purification. Alternatively, a cation exchange step can be employed.
Suitable cation exchangers include various insoluble matrices comprising
sulfopropyl or carboxymethyl groups. Sulfopropyl groups are preferred.
Finally, one or more reversed-phase high performance liquid chromatography
(RP-HPLC) steps employing hydrophobic RP-HPLC media, (e.g., silica gel
having pendant methyl or other aliphatic groups) can be employed to
further purify elk-L. Some or all of the foregoing purification steps, in
various combinations, can be employed to provide a substantially
homogeneous recombinant protein.
It is also possible to utilize an affinity column comprising the ligand
binding domain of elk to affinity-purify expressed elk-L polypeptides.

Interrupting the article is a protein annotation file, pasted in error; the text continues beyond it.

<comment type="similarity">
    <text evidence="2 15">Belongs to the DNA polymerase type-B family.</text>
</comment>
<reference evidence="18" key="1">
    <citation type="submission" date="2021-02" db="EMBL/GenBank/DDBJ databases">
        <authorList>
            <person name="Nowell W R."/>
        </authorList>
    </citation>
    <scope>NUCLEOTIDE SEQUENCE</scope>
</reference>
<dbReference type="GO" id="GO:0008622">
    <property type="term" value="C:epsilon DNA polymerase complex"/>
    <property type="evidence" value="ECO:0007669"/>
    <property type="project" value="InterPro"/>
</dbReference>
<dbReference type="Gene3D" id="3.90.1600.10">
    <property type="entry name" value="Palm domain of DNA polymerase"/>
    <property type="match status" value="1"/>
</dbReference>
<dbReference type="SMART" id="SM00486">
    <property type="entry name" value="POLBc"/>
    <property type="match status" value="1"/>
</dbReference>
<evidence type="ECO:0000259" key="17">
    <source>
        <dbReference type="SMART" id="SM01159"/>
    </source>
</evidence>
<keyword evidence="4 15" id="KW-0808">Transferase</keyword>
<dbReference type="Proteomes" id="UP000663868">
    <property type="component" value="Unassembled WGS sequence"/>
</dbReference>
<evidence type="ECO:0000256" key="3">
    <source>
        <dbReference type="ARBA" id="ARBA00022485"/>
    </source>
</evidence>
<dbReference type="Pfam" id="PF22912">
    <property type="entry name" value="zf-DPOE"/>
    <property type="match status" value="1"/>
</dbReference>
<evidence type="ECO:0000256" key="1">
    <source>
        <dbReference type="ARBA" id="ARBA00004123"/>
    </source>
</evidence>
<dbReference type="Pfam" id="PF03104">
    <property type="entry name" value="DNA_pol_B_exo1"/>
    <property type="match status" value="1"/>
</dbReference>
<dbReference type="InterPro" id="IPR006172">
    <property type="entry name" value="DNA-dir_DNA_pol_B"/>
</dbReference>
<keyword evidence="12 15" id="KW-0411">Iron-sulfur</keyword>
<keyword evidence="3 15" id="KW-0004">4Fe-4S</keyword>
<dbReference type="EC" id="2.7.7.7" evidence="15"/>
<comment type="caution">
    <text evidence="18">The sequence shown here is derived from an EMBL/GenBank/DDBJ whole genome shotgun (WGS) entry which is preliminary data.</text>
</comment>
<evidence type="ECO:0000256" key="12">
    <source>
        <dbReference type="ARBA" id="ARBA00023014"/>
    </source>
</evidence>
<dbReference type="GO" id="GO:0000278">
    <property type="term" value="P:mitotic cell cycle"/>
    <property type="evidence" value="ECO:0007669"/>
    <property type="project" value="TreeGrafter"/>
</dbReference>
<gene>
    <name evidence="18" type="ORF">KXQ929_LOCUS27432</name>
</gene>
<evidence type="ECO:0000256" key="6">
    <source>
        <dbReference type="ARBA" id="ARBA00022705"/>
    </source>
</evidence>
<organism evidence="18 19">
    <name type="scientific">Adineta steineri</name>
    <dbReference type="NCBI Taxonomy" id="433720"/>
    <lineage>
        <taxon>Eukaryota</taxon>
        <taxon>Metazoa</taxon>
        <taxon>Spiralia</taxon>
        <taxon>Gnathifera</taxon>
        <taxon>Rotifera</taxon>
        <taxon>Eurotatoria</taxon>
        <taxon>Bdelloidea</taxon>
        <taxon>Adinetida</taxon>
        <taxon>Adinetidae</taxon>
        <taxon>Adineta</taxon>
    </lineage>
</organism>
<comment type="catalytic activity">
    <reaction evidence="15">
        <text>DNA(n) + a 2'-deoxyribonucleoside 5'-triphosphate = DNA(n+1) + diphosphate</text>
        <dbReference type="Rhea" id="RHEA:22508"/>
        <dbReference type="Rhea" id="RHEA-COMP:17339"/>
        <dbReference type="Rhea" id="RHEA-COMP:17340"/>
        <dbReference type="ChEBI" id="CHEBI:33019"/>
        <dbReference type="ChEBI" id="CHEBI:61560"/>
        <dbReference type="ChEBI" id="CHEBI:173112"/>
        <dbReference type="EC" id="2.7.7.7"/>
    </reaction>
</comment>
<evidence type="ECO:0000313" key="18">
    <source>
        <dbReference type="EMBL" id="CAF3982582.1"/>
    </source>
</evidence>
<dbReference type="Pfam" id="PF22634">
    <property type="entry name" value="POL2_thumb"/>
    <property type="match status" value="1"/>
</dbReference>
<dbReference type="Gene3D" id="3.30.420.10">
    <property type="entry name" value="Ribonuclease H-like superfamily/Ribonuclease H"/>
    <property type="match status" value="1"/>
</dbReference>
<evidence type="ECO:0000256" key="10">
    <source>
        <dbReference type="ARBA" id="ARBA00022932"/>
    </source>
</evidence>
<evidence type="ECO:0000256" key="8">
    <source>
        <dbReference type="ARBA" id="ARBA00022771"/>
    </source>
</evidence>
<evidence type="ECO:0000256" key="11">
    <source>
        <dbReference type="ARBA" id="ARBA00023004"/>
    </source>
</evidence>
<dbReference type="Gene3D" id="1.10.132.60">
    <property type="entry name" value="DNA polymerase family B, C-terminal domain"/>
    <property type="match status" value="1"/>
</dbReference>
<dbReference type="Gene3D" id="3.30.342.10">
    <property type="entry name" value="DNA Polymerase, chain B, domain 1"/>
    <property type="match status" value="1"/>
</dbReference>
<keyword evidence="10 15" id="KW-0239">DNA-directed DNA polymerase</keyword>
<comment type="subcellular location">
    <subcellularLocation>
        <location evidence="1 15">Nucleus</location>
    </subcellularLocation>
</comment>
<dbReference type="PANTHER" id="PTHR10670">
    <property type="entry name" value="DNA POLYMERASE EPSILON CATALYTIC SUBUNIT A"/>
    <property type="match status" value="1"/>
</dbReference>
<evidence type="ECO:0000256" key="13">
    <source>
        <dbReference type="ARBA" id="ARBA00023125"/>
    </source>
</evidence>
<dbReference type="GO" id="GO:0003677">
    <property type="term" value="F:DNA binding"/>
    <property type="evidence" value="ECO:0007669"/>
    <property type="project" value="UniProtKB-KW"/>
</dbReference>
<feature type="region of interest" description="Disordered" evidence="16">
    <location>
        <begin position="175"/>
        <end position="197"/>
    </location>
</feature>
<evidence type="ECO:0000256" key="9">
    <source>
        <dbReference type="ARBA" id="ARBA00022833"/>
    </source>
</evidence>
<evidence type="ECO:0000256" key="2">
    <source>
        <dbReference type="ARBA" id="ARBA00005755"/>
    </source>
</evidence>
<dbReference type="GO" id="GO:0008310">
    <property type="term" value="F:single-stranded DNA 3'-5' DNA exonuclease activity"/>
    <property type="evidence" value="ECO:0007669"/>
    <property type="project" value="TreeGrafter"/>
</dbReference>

elk-L polypeptides can be removed from an affinity column in a high salt
elution buffer and then dialyzed into a lower salt buffer for use.
Alternatively, the affinity column may comprise an antibody that binds
elk-L. Example 4 describes a procedure for employing the elk-L protein of
the present invention to generate monoclonal antibodies directed against
Recombinant protein produced in bacterial culture is usually isolated by
initial disruption of the host cells, centrifugation, extraction from cell
pellets if an insoluble polypeptide, or from the supernatant fluid if a
soluble polypeptide, followed by one or more concentration, salting-out,
ion exchange, affinity purification or size exclusion chromatography
steps. Finally, RP-HPLC can be employed for final purification steps.
Nicrobial cells can be disrupted by any convenient method, including
freeze-thaw cycling, sonication, mechanical disruption, or use of cell
Transformed yeast host cells are preferably employed to express elk-L as a
secreted polypeptide. This simplifies purification. Secreted recombinant
polypeptide from a yeast host cell fermentation can be purified by methods